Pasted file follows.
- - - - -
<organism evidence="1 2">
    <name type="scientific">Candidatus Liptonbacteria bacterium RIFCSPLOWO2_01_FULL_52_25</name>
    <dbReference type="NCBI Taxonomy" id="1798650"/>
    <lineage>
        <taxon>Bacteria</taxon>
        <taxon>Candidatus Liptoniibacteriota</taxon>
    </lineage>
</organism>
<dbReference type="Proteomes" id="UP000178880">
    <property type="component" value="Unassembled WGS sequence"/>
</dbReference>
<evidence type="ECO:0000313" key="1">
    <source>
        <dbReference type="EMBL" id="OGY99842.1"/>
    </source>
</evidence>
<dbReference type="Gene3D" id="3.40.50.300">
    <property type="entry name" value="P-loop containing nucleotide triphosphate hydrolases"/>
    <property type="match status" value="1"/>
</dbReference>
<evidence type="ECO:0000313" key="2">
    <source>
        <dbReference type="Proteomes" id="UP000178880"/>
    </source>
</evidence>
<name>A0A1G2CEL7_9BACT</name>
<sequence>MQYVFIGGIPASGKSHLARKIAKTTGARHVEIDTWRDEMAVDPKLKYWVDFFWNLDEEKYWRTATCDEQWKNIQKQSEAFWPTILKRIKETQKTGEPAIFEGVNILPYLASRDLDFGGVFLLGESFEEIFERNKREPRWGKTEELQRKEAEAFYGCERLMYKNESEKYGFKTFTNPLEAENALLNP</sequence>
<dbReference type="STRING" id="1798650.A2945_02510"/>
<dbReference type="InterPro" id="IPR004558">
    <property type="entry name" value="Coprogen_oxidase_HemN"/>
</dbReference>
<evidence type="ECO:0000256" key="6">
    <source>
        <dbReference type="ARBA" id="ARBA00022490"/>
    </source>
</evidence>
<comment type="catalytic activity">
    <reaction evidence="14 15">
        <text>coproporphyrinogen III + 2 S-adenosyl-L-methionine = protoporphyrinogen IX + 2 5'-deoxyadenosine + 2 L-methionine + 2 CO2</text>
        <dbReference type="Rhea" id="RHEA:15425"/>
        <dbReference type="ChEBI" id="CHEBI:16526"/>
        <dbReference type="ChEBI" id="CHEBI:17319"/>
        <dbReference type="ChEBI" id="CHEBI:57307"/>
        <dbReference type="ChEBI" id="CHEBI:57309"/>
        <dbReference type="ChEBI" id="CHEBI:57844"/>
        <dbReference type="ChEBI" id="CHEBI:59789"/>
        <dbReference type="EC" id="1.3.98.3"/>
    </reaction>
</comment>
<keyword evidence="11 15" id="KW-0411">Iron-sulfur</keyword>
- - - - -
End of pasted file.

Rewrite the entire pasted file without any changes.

<organism evidence="1 2">
    <name type="scientific">Candidatus Liptonbacteria bacterium RIFCSPLOWO2_01_FULL_52_25</name>
    <dbReference type="NCBI Taxonomy" id="1798650"/>
    <lineage>
        <taxon>Bacteria</taxon>
        <taxon>Candidatus Liptoniibacteriota</taxon>
    </lineage>
</organism>
<dbReference type="Proteomes" id="UP000178880">
    <property type="component" value="Unassembled WGS sequence"/>
</dbReference>
<evidence type="ECO:0000313" key="1">
    <source>
        <dbReference type="EMBL" id="OGY99842.1"/>
    </source>
</evidence>
<dbReference type="Gene3D" id="3.40.50.300">
    <property type="entry name" value="P-loop containing nucleotide triphosphate hydrolases"/>
    <property type="match status" value="1"/>
</dbReference>
<evidence type="ECO:0000313" key="2">
    <source>
        <dbReference type="Proteomes" id="UP000178880"/>
    </source>
</evidence>
<name>A0A1G2CEL7_9BACT</name>
<sequence>MQYVFIGGIPASGKSHLARKIAKTTGARHVEIDTWRDEMAVDPKLKYWVDFFWNLDEEKYWRTATCDEQWKNIQKQSEAFWPTILKRIKETQKTGEPAIFEGVNILPYLASRDLDFGGVFLLGESFEEIFERNKREPRWGKTEELQRKEAEAFYGCERLMYKNESEKYGFKTFTNPLEAENALLNP</sequence>
<dbReference type="STRING" id="1798650.A2945_02510"/>
<dbReference type="InterPro" id="IPR004558">
    <property type="entry name" value="Coprogen_oxidase_HemN"/>
</dbReference>
<evidence type="ECO:0000256" key="6">
    <source>
        <dbReference type="ARBA" id="ARBA00022490"/>
    </source>
</evidence>
<comment type="catalytic activity">
    <reaction evidence="14 15">
        <text>coproporphyrinogen III + 2 S-adenosyl-L-methionine = protoporphyrinogen IX + 2 5'-deoxyadenosine + 2 L-methionine + 2 CO2</text>
        <dbReference type="Rhea" id="RHEA:15425"/>
        <dbReference type="ChEBI" id="CHEBI:16526"/>
        <dbReference type="ChEBI" id="CHEBI:17319"/>
        <dbReference type="ChEBI" id="CHEBI:57307"/>
        <dbReference type="ChEBI" id="CHEBI:57309"/>
        <dbReference type="ChEBI" id="CHEBI:57844"/>
        <dbReference type="ChEBI" id="CHEBI:59789"/>
        <dbReference type="EC" id="1.3.98.3"/>
    </reaction>
</comment>
<keyword evidence="11 15" id="KW-0411">Iron-sulfur</keyword>